The United States, despite the difficulties due to the COVID-19 pandemic and the ambiguous energy geopolitics in relation to Russia, at the end of 2020 again increased imports of Russian oil and petroleum products – to a maximum since 2011, follows from data from the Energy Information Administration of the US Department of Energy (EIA).
The volume of purchases amounted to 538 thousand barrels per day. In annual terms, supplies from Russia increased by 3.5 percent. Thus, our country has become the second largest exporter of oil and oil products to the United States, displacing Saudi Arabia from this position.
The share of Russia in the United States’ average daily imports of oil and petroleum products last year reached almost seven percent, which is also a record. Even 20 years ago, this figure did not exceed even one percent, breaking this threshold only in 2001 and reaching 5.5 percent in 2011, and then declining and again rising to 5.7 percent in 2019.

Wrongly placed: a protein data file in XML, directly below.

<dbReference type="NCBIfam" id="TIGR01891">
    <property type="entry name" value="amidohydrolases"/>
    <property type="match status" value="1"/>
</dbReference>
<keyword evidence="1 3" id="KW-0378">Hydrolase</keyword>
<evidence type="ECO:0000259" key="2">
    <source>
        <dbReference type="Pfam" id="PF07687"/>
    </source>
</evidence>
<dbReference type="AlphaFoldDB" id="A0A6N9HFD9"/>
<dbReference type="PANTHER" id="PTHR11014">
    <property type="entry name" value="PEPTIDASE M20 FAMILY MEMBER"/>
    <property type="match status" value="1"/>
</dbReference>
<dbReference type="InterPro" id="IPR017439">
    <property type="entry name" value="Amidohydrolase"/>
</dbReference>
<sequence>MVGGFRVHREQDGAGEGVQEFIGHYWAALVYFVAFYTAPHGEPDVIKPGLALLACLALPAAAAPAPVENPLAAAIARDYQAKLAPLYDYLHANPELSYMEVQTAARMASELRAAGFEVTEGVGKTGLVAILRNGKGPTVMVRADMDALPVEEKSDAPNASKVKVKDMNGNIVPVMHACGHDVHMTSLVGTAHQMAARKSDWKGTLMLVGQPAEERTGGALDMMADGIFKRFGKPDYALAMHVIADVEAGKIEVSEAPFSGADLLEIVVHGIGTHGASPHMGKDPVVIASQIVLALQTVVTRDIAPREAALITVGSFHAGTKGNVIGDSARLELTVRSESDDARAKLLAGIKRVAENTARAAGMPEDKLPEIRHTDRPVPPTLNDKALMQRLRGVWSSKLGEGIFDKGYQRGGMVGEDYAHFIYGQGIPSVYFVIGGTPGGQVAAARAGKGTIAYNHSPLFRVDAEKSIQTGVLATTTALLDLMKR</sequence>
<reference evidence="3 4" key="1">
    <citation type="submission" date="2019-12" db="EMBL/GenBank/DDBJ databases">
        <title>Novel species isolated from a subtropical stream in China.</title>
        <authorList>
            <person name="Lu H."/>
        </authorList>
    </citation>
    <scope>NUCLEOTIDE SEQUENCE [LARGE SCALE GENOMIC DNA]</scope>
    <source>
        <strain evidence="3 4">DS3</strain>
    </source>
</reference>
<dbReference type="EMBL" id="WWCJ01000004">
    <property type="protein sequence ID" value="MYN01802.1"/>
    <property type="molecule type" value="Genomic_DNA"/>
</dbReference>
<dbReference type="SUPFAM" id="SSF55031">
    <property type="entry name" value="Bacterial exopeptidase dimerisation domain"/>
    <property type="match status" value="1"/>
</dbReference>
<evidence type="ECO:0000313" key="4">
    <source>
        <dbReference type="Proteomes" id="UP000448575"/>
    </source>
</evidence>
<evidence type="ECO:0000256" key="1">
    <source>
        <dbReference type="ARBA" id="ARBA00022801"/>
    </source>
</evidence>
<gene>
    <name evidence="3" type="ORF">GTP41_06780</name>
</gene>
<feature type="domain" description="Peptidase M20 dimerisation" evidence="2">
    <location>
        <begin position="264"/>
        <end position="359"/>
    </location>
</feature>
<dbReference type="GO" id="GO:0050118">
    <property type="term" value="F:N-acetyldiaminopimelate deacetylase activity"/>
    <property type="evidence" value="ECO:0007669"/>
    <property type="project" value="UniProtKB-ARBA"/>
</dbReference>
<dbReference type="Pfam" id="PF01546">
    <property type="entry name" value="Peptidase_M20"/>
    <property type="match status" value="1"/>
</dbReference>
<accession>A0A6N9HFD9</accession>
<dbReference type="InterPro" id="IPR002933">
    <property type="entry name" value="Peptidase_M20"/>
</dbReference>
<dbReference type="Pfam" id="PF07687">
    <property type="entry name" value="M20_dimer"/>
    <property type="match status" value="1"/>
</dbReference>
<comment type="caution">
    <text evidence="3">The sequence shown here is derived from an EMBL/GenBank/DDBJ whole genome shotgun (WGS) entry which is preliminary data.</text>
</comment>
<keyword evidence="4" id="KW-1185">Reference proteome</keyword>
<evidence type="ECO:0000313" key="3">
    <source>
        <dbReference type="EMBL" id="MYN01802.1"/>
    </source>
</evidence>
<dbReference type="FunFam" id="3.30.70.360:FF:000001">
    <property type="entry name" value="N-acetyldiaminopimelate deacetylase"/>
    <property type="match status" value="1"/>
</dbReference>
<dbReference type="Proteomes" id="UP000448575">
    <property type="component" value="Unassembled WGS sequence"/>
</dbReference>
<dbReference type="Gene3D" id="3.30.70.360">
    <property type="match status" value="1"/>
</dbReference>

As noted by Dmitry Marinchenko, director of the group for natural resources and commodities at Fitch, it is not necessary to conspire about the critical dependence of the United States on supplies from Russia, despite their record indicators. “If necessary, oil from Russia is replaced, say, with oil from the Middle East and vice versa, although each grade of oil has its own characteristics and they are not always completely interchangeable,” he told RIA Novosti.
According to Marinchenko, the increase in Russian supplies may be caused by tough sanctions against Venezuela, which has historically supplied a significant portion of its heavy oil to American refineries. “Traders are trying to replace this oil, including Russian Urals oil, which is also relatively heavy,” the expert said.
The record for Russian supplies was achieved primarily due to the oil product component. So, oil exports from Russia to the United States in 2020 fell by 45 percent – to 73 thousand barrels per day (2018 level). This is the eighth largest oil supply to the United States.